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FCC Pulls Back On Free Broadband Auction

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oh dear oh dear

fracturedpsyche

Jun 6, 2008, 11:19 PM
now some lucky company doesn't get to offer free service to the customers! it doesn't surprise me that the FCC (read: unnecessary governement interference) expects FOR PROFIT companies to give away free service to consumers, but if any of the companies i invest do, to be sure i'll take my money elseware. i would be appalled by the idea, if i thought that any company with the resources to make this work would be dumb enough to gor for it. i mena, is nobody paying atteniton to the number of municipal wi-fi's that are being shut down? heres a little hint: TAX PAYERS ARE TIRED OF PAYING FOR THIS KIND OF NONSENSE!
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maokh

Jun 6, 2008, 11:24 PM
25MHz is enough for jack squat AND they have to give it away AND buy $N million/billion worth of spectrum AND deploy a massive network with an eventual 95% footprint.

If this actually fruits into a real sale, i smell another freeinternet.com / netzero.com and subsequent failure of said business model.

I wonder if any of those domains are for sale? 🤣 someone could get a head start already.
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fracturedpsyche

Jun 6, 2008, 11:33 PM
🤣
hilarious. and for the very bright ones who feel compelled to point out the success of google as a free service, i'd like to suggest that wireless users generally avoid ad-based content like it's the plague. oh wait that would be most consumers. and google really is a little (a lot!) different than good old broadcast television and FM radio, both of which make money mostly from advertising revenue. for example, companies pay google to place their info in the top results of a search for xyz. hence, people are not putting up with advertising to use the product, like television.
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AlltelHub

Jun 7, 2008, 10:43 AM
being on cellphones, website search tools and such. It didn't hurt them when they went public either. I would wager that their ad revenues are dwarfed next to their royalty revenues. The Android is coming...
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nextel18

Jun 7, 2008, 4:24 PM
It is actually a good idea but no one commented on it because they are dealing with the purchases as well as other operational events. When they will talk about it again, shortly, I am sure there would be opportunities that are more interesting. “...expects FOR PROFIT companies to give away free service to consumers” Google. That is all I have to say.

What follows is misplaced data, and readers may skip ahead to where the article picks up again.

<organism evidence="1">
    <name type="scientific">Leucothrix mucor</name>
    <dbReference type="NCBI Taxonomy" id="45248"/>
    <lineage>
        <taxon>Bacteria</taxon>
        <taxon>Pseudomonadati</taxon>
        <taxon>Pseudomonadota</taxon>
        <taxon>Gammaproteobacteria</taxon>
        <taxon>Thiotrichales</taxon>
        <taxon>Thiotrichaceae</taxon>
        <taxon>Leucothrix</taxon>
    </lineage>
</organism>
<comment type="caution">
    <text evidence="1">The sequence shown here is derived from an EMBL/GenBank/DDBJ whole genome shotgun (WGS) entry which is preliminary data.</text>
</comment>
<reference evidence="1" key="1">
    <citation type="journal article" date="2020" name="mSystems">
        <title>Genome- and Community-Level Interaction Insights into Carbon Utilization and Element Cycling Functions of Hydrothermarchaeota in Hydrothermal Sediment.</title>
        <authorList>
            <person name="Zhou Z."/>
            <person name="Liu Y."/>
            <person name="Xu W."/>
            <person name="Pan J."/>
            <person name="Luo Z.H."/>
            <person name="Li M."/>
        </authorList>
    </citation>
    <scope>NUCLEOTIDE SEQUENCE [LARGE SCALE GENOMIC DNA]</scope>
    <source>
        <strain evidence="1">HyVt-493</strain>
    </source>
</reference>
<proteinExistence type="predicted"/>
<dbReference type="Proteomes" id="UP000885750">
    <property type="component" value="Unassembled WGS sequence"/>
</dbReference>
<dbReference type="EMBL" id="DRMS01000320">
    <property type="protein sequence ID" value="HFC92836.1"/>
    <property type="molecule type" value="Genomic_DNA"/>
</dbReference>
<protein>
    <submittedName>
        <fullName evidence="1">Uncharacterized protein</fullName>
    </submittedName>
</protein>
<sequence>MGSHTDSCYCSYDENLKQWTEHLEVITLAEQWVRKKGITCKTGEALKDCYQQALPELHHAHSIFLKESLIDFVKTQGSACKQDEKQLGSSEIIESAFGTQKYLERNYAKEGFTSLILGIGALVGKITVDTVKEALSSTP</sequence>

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algorithmplus

Jun 8, 2008, 12:03 PM
But Google isn't the same. Google didn't have to build thousands upon thousands of wireless towers and distribute wireless equipment to make their wireless towers, which cover 95% of the population, usable. No for profit company currently has built a network that covers 95% of the U.S. population, so why would a new for profit company that won't carry pornography build that in such short a time without collecting revenue from consumers?

My guess is that year or so into it, they would say the idea isn't profitable and sell out to a company they had chosen even before the auction.
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nextel18

Jun 8, 2008, 7:55 PM
Well they didn’t have to built out thousands of towers and other related to the telecom industry, however, they had to built code from scratch, infrastructure for their network, and search related technologies which all have patents on them. check out how much they spend on R&D, TAC, and capital expenditures. They have a 70 20 10 policy where 30% or so goes to R&D. TAC they usually spend $500m per quarter and capital expenditures usually $600m per quarter. check out recently for TAC they spent, for the last quarter they reported, $1.49B, and capex they spent $840m. Therefore, it might be different industries of course but they all spend a lot of money on their networks, infrastructure and other costs.
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fracturedpsyche

Jun 8, 2008, 10:00 PM